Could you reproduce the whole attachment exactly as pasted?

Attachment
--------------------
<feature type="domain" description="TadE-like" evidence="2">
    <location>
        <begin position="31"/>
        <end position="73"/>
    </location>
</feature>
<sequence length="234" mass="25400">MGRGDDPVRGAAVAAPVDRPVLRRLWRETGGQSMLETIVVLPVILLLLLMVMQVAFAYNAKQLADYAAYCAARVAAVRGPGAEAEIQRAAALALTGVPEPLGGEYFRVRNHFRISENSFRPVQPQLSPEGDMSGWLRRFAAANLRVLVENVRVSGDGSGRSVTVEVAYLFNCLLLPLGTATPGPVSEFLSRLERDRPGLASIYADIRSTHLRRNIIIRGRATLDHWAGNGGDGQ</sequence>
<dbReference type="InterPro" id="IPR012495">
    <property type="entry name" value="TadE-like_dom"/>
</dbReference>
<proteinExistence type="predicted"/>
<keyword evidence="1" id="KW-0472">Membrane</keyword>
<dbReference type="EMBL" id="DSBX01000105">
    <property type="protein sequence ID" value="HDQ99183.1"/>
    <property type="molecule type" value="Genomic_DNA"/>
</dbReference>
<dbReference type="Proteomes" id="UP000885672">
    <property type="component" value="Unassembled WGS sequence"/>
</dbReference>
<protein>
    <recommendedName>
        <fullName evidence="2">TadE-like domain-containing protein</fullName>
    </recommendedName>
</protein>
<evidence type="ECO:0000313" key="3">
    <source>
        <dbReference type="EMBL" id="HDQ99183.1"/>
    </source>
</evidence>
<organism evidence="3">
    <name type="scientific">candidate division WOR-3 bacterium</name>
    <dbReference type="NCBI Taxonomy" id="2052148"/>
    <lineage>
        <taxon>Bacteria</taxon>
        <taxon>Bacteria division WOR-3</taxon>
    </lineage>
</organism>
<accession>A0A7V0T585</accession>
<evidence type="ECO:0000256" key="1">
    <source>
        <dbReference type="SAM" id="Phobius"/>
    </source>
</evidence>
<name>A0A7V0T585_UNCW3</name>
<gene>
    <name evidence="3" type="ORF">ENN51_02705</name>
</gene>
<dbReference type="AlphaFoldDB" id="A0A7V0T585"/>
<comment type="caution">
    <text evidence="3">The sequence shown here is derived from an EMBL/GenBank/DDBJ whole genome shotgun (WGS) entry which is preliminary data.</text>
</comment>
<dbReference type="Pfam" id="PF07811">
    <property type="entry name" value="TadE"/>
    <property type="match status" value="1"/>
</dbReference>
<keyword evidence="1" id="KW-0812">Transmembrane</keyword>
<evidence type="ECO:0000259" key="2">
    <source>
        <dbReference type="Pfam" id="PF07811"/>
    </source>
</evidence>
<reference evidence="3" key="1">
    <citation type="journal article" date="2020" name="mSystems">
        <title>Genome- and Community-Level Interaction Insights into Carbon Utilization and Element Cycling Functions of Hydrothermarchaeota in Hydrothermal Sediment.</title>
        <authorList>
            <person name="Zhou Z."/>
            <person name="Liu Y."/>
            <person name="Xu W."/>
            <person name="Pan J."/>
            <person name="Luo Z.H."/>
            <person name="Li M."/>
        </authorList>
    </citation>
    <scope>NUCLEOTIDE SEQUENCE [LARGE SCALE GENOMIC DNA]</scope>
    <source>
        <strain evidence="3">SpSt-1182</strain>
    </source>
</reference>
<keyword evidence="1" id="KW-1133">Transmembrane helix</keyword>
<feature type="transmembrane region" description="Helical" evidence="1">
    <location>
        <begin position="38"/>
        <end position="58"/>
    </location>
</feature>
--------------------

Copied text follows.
<feature type="domain" description="TadE-like" evidence="2">
    <location>
        <begin position="31"/>
        <end position="73"/>
    </location>
</feature>
<sequence length="234" mass="25400">MGRGDDPVRGAAVAAPVDRPVLRRLWRETGGQSMLETIVVLPVILLLLLMVMQVAFAYNAKQLADYAAYCAARVAAVRGPGAEAEIQRAAALALTGVPEPLGGEYFRVRNHFRISENSFRPVQPQLSPEGDMSGWLRRFAAANLRVLVENVRVSGDGSGRSVTVEVAYLFNCLLLPLGTATPGPVSEFLSRLERDRPGLASIYADIRSTHLRRNIIIRGRATLDHWAGNGGDGQ</sequence>
<dbReference type="InterPro" id="IPR012495">
    <property type="entry name" value="TadE-like_dom"/>
</dbReference>
<proteinExistence type="predicted"/>
<keyword evidence="1" id="KW-0472">Membrane</keyword>
<dbReference type="EMBL" id="DSBX01000105">
    <property type="protein sequence ID" value="HDQ99183.1"/>
    <property type="molecule type" value="Genomic_DNA"/>
</dbReference>
<dbReference type="Proteomes" id="UP000885672">
    <property type="component" value="Unassembled WGS sequence"/>
</dbReference>
<protein>
    <recommendedName>
        <fullName evidence="2">TadE-like domain-containing protein</fullName>
    </recommendedName>
</protein>
<evidence type="ECO:0000313" key="3">
    <source>
        <dbReference type="EMBL" id="HDQ99183.1"/>
    </source>
</evidence>
<organism evidence="3">
    <name type="scientific">candidate division WOR-3 bacterium</name>
    <dbReference type="NCBI Taxonomy" id="2052148"/>
    <lineage>
        <taxon>Bacteria</taxon>
        <taxon>Bacteria division WOR-3</taxon>
    </lineage>
</organism>
<accession>A0A7V0T585</accession>
<evidence type="ECO:0000256" key="1">
    <source>
        <dbReference type="SAM" id="Phobius"/>
    </source>
</evidence>
<name>A0A7V0T585_UNCW3</name>
<gene>
    <name evidence="3" type="ORF">ENN51_02705</name>
</gene>
<dbReference type="AlphaFoldDB" id="A0A7V0T585"/>
<comment type="caution">
    <text evidence="3">The sequence shown here is derived from an EMBL/GenBank/DDBJ whole genome shotgun (WGS) entry which is preliminary data.</text>
</comment>
<dbReference type="Pfam" id="PF07811">
    <property type="entry name" value="TadE"/>
    <property type="match status" value="1"/>
</dbReference>
<keyword evidence="1" id="KW-0812">Transmembrane</keyword>
<evidence type="ECO:0000259" key="2">
    <source>
        <dbReference type="Pfam" id="PF07811"/>
    </source>
</evidence>
<reference evidence="3" key="1">
    <citation type="journal article" date="2020" name="mSystems">
        <title>Genome- and Community-Level Interaction Insights into Carbon Utilization and Element Cycling Functions of Hydrothermarchaeota in Hydrothermal Sediment.</title>
        <authorList>
            <person name="Zhou Z."/>
            <person name="Liu Y."/>
            <person name="Xu W."/>
            <person name="Pan J."/>
            <person name="Luo Z.H."/>
            <person name="Li M."/>
        </authorList>
    </citation>
    <scope>NUCLEOTIDE SEQUENCE [LARGE SCALE GENOMIC DNA]</scope>
    <source>
        <strain evidence="3">SpSt-1182</strain>
    </source>
</reference>
<keyword evidence="1" id="KW-1133">Transmembrane helix</keyword>
<feature type="transmembrane region" description="Helical" evidence="1">
    <location>
        <begin position="38"/>
        <end position="58"/>
    </location>
</feature>